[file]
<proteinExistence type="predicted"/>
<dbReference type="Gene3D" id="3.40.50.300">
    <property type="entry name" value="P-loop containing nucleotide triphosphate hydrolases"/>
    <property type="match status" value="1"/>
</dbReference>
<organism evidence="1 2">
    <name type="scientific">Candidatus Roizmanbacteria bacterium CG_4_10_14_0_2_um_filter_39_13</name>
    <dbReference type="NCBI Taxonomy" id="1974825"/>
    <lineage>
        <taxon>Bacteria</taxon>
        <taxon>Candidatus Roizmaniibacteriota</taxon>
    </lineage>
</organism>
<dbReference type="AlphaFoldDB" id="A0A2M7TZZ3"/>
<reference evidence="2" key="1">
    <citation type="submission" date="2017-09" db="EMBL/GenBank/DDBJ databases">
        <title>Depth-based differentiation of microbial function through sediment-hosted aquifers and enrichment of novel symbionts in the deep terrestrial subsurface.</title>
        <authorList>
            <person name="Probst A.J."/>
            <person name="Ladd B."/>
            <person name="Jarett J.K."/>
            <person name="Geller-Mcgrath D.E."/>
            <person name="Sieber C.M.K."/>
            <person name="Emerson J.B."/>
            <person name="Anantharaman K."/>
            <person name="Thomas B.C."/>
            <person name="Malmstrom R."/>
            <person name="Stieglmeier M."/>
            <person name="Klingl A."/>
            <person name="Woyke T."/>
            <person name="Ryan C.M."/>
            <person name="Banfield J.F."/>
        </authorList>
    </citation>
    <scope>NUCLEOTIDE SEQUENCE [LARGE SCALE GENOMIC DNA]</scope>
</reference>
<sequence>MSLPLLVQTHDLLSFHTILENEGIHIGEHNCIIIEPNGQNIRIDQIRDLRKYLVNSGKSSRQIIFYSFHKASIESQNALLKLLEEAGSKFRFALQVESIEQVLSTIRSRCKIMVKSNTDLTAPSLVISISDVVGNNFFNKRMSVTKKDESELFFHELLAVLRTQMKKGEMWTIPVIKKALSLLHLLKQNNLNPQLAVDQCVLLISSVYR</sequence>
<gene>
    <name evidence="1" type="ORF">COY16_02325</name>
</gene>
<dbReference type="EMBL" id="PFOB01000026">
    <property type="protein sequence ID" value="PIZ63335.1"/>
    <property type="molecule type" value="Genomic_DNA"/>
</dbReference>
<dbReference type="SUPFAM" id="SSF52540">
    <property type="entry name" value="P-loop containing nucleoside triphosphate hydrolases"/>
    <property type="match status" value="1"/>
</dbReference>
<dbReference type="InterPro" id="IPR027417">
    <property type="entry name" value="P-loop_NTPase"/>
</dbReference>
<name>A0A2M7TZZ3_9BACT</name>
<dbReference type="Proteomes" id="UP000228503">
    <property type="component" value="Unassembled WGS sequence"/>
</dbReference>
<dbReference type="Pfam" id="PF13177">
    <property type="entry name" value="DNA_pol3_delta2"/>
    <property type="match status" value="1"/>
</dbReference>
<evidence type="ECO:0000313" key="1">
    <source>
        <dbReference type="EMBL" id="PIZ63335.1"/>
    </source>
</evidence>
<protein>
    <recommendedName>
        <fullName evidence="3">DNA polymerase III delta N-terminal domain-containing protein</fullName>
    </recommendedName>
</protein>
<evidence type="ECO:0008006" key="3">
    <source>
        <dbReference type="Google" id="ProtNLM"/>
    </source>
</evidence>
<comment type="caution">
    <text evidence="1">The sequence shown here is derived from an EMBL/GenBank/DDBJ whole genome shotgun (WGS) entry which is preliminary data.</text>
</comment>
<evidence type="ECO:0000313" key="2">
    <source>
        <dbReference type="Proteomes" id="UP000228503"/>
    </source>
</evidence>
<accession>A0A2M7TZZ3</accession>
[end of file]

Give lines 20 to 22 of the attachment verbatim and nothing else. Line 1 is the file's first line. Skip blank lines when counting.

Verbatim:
            <person name="Ladd B."/>
            <person name="Jarett J.K."/>
            <person name="Geller-Mcgrath D.E."/>